Bracey expands this idea in his new book, Education Hell: Rhetoric vs. Reality (Educational Research Service, 2009).  Here is the description of the book:

 

Are America‘s schools broken? Education Hell: Rhetoric vs. Reality seeks to address misconceptions about America‘s schools by taking on the credo ‘what can be measured matters.’ To the contrary, Dr. Bracey makes a persuasive case that much of what matters cannot be assessed on a multiple choice test. The challenge for educators is to deal effectively with an incomplete accountability system—while creating a broader understanding of successful schools and teachers. School leaders must work to define, maintain, and increase essential skills that may not be measured in today’s accountability plans.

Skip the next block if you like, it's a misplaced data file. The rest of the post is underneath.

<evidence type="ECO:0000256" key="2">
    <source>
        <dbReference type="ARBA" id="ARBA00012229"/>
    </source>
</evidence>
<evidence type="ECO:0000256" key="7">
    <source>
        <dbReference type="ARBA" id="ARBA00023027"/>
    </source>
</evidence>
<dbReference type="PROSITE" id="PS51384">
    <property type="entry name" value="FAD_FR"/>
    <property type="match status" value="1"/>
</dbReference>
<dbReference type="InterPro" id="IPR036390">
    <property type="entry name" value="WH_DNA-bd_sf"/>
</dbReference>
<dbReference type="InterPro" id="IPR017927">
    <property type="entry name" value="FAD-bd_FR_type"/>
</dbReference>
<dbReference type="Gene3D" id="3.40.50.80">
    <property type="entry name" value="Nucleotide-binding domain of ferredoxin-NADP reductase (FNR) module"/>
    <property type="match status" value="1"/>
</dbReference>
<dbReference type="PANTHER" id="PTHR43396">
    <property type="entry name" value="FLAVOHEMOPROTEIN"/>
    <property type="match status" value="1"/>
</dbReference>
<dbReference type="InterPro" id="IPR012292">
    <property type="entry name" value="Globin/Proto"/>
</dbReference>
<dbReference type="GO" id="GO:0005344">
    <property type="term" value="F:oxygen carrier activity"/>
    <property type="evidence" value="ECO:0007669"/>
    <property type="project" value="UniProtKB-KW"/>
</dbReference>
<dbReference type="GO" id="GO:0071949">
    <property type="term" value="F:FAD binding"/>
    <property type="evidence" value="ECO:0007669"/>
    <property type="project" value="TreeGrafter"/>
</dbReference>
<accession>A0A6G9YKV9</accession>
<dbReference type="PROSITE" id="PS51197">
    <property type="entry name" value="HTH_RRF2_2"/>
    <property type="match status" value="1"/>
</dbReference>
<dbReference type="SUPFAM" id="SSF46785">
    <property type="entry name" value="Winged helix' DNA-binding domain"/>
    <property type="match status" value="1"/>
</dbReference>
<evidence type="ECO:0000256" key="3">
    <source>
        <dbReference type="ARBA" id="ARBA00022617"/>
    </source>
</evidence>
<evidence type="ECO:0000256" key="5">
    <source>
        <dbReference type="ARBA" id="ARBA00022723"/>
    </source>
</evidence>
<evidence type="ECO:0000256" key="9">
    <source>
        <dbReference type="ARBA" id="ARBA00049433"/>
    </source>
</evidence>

Is Dr. Bracey saying the glass is half full?  Marvelous!  It’s refreshing to see educators giving the public an objective looking glass from which to view America’s school system.        

 

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Filed under Arne Duncan, Standardized Testing

Advocacy group that promotes terrorist William Ayers will train Miss. school teachers on Civil Rights Movement

 

 

 

by Christopher Paslay

 

Last spring, as part of my master’s degree in education at Eastern University, I took a course called Multicultural Education.  I enrolled because I wanted to learn new methodologies that would broaden my teaching repertoire and help me better educate students from a wide variety of cultural backgrounds.  Granted, I grew up in Philadelphia (and still currently live in the city), but I hoped a course on diversity would fill in some of the gaps.